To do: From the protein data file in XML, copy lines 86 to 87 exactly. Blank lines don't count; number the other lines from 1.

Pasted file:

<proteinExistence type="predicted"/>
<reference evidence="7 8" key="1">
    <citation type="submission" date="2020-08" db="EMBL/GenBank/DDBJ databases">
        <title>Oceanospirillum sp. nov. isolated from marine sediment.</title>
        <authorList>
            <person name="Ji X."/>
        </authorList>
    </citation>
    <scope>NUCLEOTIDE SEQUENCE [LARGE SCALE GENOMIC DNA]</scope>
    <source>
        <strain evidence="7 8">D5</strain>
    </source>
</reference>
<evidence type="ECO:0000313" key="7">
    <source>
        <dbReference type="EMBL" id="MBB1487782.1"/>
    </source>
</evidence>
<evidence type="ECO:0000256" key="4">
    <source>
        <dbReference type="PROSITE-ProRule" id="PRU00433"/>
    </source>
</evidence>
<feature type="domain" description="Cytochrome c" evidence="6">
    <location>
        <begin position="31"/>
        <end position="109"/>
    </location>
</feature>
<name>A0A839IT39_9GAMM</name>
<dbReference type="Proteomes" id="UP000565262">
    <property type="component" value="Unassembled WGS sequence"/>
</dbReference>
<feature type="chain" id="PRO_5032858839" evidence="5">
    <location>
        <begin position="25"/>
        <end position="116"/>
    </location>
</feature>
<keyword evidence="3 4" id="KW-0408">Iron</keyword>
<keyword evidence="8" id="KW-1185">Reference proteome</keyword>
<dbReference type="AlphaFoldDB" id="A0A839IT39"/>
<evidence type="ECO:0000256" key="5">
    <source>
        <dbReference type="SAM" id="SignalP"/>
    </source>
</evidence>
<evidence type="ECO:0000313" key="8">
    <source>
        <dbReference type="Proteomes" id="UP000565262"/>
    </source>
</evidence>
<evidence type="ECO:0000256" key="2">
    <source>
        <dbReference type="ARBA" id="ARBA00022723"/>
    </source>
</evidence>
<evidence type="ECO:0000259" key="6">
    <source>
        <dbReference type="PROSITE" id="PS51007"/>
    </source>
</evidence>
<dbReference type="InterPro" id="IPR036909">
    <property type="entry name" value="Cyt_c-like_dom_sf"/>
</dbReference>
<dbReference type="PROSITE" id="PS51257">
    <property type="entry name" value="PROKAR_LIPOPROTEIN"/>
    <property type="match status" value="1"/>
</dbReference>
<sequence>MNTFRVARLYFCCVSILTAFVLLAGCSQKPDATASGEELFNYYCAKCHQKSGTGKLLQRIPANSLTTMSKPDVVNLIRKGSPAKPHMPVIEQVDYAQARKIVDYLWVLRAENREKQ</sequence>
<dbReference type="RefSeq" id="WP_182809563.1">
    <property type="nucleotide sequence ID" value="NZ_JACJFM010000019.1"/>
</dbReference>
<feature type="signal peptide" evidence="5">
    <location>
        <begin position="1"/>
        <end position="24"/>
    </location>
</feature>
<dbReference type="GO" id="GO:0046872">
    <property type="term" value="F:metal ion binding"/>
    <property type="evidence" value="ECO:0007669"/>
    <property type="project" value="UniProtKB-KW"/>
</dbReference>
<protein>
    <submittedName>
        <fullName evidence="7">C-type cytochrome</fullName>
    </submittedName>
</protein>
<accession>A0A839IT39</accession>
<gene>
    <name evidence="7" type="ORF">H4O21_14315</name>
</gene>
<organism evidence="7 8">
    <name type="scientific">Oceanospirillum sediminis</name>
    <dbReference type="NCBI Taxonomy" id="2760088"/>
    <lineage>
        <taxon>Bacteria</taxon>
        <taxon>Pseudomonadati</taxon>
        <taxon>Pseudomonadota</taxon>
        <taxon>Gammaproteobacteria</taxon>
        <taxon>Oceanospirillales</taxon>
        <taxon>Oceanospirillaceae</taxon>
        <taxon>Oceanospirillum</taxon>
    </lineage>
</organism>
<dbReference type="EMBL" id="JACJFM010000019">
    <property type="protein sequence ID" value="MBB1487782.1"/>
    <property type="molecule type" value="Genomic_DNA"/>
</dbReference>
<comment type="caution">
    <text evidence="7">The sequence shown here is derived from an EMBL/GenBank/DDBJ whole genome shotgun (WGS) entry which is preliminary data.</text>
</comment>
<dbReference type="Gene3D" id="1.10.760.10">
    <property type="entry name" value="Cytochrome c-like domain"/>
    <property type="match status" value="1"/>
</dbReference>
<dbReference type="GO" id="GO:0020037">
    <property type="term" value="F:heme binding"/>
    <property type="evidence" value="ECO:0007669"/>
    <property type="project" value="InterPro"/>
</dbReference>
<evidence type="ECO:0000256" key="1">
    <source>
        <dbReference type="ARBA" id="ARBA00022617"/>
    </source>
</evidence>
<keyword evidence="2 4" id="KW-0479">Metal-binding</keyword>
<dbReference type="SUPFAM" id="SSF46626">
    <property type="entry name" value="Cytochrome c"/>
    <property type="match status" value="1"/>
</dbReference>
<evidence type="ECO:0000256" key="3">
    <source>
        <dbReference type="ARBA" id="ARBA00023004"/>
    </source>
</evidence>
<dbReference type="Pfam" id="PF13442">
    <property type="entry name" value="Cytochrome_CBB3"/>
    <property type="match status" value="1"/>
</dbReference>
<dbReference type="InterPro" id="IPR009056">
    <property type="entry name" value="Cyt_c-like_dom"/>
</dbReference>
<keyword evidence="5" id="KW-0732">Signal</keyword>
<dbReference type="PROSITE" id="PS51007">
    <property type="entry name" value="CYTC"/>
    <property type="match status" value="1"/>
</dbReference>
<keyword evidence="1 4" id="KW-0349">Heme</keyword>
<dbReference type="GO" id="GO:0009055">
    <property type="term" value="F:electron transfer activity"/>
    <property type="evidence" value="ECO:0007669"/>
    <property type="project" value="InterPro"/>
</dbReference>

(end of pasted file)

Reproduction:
    <submittedName>
        <fullName evidence="7">C-type cytochrome</fullName>